A cluster bomb is a munition in which the main bomb scatters numerous small land mines around the explosion site, to cause multiple subsequent casualties. Thus, a neologism that has recently crossed the Atlantic takes the concept and replaces the word bomb with a swear word, whose commonest secondary meanings are to harm irreparably and to put into a hopeless situation. And now the word has been invented, David Cameron has seen fit to give us a practical example of one.
The consensus of expert analysts is that Cameron’s referendum on EU membership was a tactical gambit to avoid losing votes to the official Conservative Party’s fellow-travellers in UKIP. Still a shabby thing, even if it had been done well, but against all precedent for referenda on major constitutional changes, it was drawn up to decide by a simple majority. The case for continuing in the EU was then presented as badly by the official campaign as the case for leaving was presented by their rivals, but at least the Leave campaign shrewdly targeted the prejudices of the mob whose fitness to hold the franchise is dubious, and won the referendum. So, there was the burst. Now, where have all the mines gone? Just like a real cluster bomb, we will be finding the last of them the hard way for years to come, but we can track a few already.
Although Parliament’s sovereignty was not conceded to the referendum in any formal way, and the result does not bind it to act, now the result is known, it would be political self-destruction for the Houses not to implement the choice they have asked the nation to make for them. The Leave contingent’s small majority include all of the violent and anti-social far-right groups, and a refusal to abide by the decision would turn over half the public bitterly against the government, and promote the far-right from a fringe of despised pariahs to leaders of the revolution, which would spell horrific bad times whether they won or lost in the end. So, on a crucially important issue, Cameron has thrown away Parliament’s practical capacity to give leadership to Britain.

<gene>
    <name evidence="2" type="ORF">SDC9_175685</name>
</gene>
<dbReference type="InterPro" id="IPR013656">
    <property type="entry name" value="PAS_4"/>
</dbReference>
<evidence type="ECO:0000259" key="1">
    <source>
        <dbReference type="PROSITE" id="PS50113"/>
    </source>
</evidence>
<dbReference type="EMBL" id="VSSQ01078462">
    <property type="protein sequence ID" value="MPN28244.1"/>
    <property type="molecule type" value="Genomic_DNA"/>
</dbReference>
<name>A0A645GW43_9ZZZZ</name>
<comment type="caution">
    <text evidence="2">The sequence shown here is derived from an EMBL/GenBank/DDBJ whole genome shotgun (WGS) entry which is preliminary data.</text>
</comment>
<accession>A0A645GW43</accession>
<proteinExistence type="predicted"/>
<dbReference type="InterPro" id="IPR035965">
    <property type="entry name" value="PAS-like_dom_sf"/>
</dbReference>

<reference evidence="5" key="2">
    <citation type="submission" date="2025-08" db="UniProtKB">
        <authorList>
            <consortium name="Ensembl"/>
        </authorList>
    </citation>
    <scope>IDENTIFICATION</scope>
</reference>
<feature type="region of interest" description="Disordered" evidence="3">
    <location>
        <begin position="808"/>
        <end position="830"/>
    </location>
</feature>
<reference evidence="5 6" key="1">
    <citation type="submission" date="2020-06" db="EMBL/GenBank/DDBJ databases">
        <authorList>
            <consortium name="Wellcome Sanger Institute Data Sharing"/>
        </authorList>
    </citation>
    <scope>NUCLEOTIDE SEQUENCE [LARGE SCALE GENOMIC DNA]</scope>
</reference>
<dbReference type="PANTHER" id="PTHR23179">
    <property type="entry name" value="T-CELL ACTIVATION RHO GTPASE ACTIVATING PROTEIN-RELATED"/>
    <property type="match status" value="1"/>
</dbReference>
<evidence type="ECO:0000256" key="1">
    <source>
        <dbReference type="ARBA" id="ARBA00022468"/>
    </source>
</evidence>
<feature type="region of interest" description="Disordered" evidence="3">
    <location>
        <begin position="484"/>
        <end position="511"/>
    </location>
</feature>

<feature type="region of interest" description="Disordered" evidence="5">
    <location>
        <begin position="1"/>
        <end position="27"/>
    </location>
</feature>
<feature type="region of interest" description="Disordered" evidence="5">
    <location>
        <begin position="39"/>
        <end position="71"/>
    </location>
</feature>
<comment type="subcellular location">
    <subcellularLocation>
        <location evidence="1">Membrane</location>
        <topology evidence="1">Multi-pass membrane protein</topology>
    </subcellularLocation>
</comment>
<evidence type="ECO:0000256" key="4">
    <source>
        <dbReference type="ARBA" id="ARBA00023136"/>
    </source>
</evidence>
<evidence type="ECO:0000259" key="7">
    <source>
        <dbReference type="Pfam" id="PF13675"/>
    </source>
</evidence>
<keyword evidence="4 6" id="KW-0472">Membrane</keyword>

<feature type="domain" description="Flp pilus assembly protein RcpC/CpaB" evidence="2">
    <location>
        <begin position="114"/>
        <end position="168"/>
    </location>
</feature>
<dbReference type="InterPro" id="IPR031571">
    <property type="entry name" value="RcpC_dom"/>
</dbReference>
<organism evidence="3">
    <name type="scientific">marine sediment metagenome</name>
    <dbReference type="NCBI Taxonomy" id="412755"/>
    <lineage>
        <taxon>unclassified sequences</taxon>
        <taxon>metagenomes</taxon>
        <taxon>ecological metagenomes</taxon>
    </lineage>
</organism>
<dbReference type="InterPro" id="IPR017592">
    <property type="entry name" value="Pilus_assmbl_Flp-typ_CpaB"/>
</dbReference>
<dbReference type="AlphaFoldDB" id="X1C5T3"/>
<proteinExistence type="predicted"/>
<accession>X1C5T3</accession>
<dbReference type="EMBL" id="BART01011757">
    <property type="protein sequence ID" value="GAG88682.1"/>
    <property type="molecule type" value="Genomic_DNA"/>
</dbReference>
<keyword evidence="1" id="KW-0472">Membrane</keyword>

At the time of writing, Parliament has not yet had the chance to carry out its obligation to give formal notice of leaving the EU, and it remains to be seen what shape our relationship with Europe will take in coming years. It seems unlikely to be as good as we have had, however. Wisely, guarantees are already being put in place for the millions of EU nationals already settled in the UK, which will not only prevent the misery and social disruption that would come of their forced expulsion at the expiry of Britain’s notice, but also head off the risk of the tit-for-tat repatriation of millions of British emigrants to the EU. However, there is a choice of the “Norway” option, if it can be negotiated in time, where Britain continues to get the benefits of European access, at the continuing price of legal harmonisation and fiscal contributions, or the “World Trade Organisation” option, where we just lapse to being part of the Third World, so far as the rest of Europe are concerned.
Before the referendum, the Brexiters were cocky about how desperately the EU would want to keep us, and how strong our negotiating position would be as result. However, our decades of intransigently demanding special treatment have in fact used up Europe’s goodwill, and now we have given them the opportunity to be rid of us, they are keen to make it happen as soon as possible.
The Leave campaign also robustly denied the forecasts of economic disaster flowing from Brexit as scaremongering and sneered at the idea of listening to experts. In a matter of days, though, the pound has crashed in value and global businesses are reconsidering their British commitments. The weakening pound may save some export related jobs from being lost altogether, but will still diminish the purchasing power of their wages. Many other jobs will simply be lost to economic contraction though. Even jobs that do not directly depend on EU exports or services will be affected by the reduction of EU related trade in the economy as a whole.